Here we share sixteen inspiring tales of failure that eventually lead to success, in an attempt to give any and all writers the piece of mind that they deserve — that it's possible. That this dream is possible despite all of the rejection and heartbreak they've experienced.
1. Stephen King
“By the time I was 14... the nail in my wall would no longer support the weight of the rejection slips impaled upon it. I replaced the nail with a spike and kept on writing,” King stated in his book On Writing. He received 60 rejections before he sold his first short story — The Glass Floor — for just $35. For years he was broke and working multiple jobs — as was his wife — to support his dream. Stephen King grew so frustrated over his attempt to write his first novel Carrie that he threw away the entire early draft. His wife Tabitha found the manuscript in the trash and took it out and read it, insisting that he send it out to publishers. Carrie was rejected multiple times before being picked up for just a 13,000 copy order. But then another publisher finally swooped in and King saw the paperback rights sell for $400,000 — $200,000 of which went to him. That is the equivalent of $856,668.65 in today's money.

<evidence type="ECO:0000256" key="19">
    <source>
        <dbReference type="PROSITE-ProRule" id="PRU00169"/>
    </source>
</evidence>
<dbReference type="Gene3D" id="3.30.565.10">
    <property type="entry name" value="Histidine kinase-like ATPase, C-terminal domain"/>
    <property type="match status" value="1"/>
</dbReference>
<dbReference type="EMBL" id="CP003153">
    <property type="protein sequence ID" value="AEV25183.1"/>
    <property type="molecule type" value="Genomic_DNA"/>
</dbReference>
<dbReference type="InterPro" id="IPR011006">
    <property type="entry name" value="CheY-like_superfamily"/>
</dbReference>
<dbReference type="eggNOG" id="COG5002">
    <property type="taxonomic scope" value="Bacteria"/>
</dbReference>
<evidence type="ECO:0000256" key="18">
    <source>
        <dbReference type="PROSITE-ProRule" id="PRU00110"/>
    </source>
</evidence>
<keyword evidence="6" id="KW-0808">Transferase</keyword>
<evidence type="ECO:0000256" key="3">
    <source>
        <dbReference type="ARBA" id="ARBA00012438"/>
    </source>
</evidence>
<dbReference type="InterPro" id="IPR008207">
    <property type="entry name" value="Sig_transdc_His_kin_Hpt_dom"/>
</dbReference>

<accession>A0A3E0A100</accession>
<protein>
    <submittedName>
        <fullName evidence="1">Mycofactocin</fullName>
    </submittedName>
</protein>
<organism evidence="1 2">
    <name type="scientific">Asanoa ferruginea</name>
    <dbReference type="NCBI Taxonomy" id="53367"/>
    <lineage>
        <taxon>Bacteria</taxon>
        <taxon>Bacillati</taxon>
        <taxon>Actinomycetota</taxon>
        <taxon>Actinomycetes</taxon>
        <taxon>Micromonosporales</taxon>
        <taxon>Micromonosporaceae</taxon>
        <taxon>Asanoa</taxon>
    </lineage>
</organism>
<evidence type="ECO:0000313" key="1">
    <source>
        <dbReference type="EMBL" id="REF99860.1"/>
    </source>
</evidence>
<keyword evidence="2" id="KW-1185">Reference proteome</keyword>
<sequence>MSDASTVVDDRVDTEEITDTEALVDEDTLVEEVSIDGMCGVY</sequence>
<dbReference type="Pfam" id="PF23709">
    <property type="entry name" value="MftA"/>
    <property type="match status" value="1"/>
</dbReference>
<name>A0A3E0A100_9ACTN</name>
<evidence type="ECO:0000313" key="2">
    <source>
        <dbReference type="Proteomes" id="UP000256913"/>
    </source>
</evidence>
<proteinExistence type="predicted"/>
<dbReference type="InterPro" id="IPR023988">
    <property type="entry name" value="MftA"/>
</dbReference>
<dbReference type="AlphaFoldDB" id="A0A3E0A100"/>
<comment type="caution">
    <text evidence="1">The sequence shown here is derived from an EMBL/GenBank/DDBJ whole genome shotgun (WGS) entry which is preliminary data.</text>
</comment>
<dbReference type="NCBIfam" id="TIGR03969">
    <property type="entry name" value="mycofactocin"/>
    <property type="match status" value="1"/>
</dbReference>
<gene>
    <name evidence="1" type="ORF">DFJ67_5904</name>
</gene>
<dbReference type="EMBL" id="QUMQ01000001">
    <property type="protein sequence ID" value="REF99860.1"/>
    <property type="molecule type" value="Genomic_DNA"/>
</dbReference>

2. Colonel Sanders
Sanders hopped from job to job for decades, until he finally started to cook his own chicken in a small Shell Service Station in 1930 during the Great Depression — when he was already 40 years old. Even then, he barely managed to get by as he perfected his "secret recipe" for another decade. He later lost his growing business and was forced to retire. He was broke. He was receiving just $105 from his pension check, wondering how he was going to survive. He then had the idea to find franchises that would cook his recipe. He had the goal to make a nickel off of every piece of his chicken sold. He was rejected a thousand times before he found his partner that would lead to what we know now as the franchise Kentucky Fried Chicken.
3. Theodor Seuss Giesel